PITTSBURGH -- Twenty years ago, Paul Carson said he never would have hesitated to speak out at a school board meeting about any issue affecting his children's education.
But one day, that changed. "I just don't do it," Carson told me. A physician who practices medicine in an urban Pittsburgh hospital, Carson said it has nothing to do with his being 20 years older. "It has everything to do with the culture we are navigating."
Anyone, he said, can take a video of what you say, edit it to his or her advantage, then post it on social media. Or they can just simply claim on social media that you are racist or extremist because you express an opinion outside the sensitivities of the cultural curators who define what is acceptable and what is not in our country.
When Carson used a media platform in discussions about school district issues , as he did last year when the children in the Pittsburgh public schools went for months without in-person education, he said he had to be "profoundly cautious" in expressing his views.
School board meetings have been around forever, and they have always had the potential to become raucous. I remember attending them with my mother as a teenager, then as a mother myself when my children were young. I also had to attend a few as a reporter for the local newspaper I worked for at the time. Emotions often ran high, as they should when children's welfare is involved. Good parents never lose sight of the fact that the people who educate their children spend more of the day with them in a classroom setting than parents themselves do. Emotions also ran high when new buildings were proposed, which always eventually meant higher taxes.
I have often told young reporters that if they want to see firsthand the most important political process in the U.S. system, they should turn off cable news, get off the iPhone, turn their eyes away from Washington and cover a local school board meeting.
No one should accept threats or physical violence at a school board meeting or anywhere else. But such conduct is fortunately rare. The question today is, can we trust our government to distinguish between the actual threat of violence and the passionate expression of viewpoints by parents?
That question became a reality this week when Attorney General Merrick Garland issued a memo suggesting a nationwide federal crackdown on parents at school board meetings. And the answer from parents like Carson is, "Absolutely not."
Garland made his decision under pressure from the National School Boards Association. Its interim director responded by saying Garland's memo sends a "strong message to individuals with violent intent who are focused on causing chaos, disrupting our public schools, and driving wedges between school boards and the parents, students, and communities they serve."
Freedom is messy. Our discussions about things that matter to us, such as our children, are chaotic, disruptive and, yes, divisive. They drive wedges -- that's a feature, not a bug.
In the past few months, parents across the country have become frustrated with extremist curriculum choices that their school boards are making. In response, they have done what Americans have done for generations -- show up at school board meetings to voice their concerns.
In many cases, their concerns cross traditional political, racial and socioeconomic lines and are at odds with the Biden administration.
Garland is now using the FBI against parents on the grounds that school board members feel threatened. But what does "threatened" look like? Is it someone yelling at you? Disagreeing with you? Holding an opposing opinion? Who is defining those threats?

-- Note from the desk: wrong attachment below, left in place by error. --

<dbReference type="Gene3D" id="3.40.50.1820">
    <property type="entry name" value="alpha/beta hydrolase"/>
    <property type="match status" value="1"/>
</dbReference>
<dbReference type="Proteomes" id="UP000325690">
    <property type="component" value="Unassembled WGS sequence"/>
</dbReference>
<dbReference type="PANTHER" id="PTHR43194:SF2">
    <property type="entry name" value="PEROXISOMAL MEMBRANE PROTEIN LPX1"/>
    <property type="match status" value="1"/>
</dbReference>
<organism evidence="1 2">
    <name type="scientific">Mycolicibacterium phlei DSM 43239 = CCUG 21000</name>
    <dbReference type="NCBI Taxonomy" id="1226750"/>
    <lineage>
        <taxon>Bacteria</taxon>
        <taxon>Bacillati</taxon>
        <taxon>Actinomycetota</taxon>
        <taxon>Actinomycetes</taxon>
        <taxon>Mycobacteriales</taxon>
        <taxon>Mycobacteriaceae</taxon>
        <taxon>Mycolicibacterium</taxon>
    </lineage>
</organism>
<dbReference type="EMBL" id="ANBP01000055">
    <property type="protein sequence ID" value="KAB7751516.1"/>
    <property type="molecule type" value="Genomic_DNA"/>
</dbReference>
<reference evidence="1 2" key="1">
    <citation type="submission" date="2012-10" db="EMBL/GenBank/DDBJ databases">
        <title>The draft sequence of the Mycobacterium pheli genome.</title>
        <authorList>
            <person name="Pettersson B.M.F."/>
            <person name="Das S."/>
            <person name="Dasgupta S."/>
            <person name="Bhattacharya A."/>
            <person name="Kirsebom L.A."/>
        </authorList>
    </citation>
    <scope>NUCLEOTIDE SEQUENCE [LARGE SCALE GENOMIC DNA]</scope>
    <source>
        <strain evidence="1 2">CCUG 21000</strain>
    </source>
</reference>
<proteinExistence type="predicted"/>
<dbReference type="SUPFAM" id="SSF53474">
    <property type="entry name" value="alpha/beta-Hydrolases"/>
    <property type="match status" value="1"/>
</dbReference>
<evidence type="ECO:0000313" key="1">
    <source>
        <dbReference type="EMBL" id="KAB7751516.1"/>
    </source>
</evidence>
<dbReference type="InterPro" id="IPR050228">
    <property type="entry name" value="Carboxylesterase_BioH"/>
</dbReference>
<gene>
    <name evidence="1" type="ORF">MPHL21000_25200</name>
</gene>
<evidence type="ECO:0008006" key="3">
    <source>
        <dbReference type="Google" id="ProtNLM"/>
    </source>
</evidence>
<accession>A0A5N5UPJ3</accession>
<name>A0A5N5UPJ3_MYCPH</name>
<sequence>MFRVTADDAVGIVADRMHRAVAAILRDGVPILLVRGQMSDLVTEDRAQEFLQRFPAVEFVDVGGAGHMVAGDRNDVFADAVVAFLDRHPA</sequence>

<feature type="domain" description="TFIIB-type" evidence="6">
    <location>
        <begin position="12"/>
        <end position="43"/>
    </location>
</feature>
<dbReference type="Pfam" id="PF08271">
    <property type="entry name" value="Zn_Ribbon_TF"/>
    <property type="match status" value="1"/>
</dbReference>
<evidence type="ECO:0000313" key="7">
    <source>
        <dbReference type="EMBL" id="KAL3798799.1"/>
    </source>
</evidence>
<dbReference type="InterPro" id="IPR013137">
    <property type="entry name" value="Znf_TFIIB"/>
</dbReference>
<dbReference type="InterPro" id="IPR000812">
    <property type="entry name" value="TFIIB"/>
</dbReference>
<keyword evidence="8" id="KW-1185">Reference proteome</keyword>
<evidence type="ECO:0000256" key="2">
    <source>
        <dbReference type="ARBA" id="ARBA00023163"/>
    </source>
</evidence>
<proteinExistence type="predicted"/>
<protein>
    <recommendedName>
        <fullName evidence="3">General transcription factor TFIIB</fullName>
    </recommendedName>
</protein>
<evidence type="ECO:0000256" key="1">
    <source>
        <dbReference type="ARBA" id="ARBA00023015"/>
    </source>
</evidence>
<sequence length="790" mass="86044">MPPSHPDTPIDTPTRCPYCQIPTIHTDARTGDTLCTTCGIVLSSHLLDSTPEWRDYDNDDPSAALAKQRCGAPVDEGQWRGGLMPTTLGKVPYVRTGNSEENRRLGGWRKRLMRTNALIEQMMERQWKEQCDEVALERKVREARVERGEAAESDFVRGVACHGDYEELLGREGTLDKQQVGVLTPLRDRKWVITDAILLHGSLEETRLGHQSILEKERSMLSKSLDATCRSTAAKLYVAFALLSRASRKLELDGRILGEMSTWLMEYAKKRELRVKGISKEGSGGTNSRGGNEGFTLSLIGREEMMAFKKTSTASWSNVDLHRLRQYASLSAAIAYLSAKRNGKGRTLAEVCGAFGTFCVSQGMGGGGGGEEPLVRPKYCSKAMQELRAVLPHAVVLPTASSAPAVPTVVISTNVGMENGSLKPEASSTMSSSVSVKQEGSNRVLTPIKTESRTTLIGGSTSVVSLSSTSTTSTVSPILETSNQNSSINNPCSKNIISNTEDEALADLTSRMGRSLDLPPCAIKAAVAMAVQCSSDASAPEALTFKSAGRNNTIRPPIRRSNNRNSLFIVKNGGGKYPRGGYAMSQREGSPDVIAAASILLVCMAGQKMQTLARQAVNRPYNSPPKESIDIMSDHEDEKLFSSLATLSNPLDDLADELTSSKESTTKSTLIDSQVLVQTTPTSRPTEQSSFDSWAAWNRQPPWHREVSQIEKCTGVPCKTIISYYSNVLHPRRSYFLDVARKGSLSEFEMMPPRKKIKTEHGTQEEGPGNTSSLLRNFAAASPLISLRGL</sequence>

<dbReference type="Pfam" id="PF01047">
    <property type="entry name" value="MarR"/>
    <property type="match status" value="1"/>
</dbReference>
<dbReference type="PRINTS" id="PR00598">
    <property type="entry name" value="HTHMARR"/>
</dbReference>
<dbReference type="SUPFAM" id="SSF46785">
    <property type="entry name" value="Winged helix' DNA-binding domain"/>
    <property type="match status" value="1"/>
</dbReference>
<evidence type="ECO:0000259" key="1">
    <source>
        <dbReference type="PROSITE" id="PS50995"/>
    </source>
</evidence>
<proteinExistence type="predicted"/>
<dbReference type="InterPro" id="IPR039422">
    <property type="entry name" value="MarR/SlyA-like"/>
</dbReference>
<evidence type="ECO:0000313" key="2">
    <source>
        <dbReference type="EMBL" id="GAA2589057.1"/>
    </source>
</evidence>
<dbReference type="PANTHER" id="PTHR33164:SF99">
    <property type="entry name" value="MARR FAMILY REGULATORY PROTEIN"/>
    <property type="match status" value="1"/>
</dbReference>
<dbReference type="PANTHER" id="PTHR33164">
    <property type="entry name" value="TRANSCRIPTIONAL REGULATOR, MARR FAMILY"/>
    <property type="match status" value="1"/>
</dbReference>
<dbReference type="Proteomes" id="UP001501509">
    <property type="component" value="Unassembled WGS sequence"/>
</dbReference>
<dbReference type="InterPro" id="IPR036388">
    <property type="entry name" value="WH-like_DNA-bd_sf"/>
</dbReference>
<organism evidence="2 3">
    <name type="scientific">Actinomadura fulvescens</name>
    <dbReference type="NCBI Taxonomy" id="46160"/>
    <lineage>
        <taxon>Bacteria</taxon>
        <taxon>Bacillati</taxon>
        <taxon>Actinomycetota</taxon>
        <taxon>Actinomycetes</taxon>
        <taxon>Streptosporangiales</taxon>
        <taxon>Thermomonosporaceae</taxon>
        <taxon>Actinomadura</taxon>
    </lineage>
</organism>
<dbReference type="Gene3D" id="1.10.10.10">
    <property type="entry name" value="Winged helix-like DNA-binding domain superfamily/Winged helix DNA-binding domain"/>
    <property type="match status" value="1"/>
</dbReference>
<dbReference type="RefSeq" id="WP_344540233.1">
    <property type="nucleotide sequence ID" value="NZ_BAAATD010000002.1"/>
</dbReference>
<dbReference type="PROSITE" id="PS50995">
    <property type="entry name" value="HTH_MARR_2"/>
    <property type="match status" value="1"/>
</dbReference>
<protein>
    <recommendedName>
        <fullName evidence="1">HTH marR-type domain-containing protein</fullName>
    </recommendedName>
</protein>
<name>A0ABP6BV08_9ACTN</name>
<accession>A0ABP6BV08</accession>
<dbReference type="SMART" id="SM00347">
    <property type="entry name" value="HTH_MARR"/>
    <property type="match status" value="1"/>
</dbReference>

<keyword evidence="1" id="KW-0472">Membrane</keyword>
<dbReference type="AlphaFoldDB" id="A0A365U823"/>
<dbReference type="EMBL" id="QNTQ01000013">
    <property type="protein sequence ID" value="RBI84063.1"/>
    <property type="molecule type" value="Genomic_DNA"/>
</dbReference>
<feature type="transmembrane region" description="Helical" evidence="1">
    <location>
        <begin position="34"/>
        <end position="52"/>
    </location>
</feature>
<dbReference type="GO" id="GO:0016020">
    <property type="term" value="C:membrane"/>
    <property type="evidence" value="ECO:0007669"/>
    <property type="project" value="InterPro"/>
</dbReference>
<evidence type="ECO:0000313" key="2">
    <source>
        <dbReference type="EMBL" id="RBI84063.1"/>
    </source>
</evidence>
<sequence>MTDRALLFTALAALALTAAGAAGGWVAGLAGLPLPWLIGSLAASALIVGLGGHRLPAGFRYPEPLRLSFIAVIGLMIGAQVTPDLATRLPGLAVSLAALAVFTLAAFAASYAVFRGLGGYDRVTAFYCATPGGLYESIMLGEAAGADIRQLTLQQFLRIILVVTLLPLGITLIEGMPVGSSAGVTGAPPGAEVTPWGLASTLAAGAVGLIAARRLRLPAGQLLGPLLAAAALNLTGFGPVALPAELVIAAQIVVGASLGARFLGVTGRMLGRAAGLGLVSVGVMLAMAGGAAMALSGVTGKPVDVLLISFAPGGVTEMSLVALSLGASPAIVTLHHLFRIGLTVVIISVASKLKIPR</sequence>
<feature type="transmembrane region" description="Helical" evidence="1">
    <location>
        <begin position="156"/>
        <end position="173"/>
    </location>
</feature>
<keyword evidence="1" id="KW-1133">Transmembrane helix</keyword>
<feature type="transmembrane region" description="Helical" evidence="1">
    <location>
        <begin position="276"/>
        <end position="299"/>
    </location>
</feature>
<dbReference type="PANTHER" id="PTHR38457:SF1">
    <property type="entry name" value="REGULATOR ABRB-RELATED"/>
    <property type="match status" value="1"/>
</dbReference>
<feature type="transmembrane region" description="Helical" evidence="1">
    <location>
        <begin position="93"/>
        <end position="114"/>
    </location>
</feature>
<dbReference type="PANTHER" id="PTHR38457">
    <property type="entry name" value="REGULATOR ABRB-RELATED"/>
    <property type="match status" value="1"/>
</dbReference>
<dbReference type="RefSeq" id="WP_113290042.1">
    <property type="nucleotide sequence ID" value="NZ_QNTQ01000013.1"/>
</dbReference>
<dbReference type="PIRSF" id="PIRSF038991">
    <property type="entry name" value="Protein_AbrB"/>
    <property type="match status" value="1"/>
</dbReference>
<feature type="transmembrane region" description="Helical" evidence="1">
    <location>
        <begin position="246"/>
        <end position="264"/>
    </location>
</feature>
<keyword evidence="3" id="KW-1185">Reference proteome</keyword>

This memo wasn't just designed to target those who would commit violence. It was also clearly designed to stop regular people with real concerns from voicing those concerns because of the fear anything they say will deem them a domestic terrorist, which would destroy their personal, community and professional lives.
It is downright chilling to think that there are parents out there who are worried that they are going to end up on a government list or under some type of government scrutiny if they decide to go into a school board meeting to give a public comment on an issue.
Eighty years ago, dairy farmer Jim Edgerton stood up at a town hall meeting in his hometown of Arlington, Vermont, to voice his disagreement with the town councilors' decision to build a new school. Edgerton was the only person at the meeting or in town who objected to the proposed building.
His opposition was mostly unremarkable, but he held his ground, nonetheless. No one would have known about it had not Norman Rockwell, a newcomer in town, been there.
As he watched Edgerton exercise his freedom of speech, the famous illustrator of Americana could not stop thinking about the State of the Union address President Franklin D. Roosevelt had delivered on Jan. 6, 1941, in which he warned that the values and liberties the public took for granted were under attack. Rockwell would go on to illustrate that moment, making Roosevelt's words relatable by depicting them in use in small-town America.
It is inconceivable that the federal government today wants to squash that freedom through vague rules and intimidation. Garland seems to be making the calculation that the Jim Edgertons of this world will cower under the concern the government is watching them.
In the beginning, maybe they will. But in the long run, the air of intimidation probably won't last. There comes a point when those feeling the threat go from being on the fringe of society to being the majority.
Salena Zito is a CNN political analyst, and a staff reporter and columnist for the Washington Examiner. She reaches the Everyman and Everywoman through shoe-leather journalism, traveling from Main Street to the beltway and all places in between.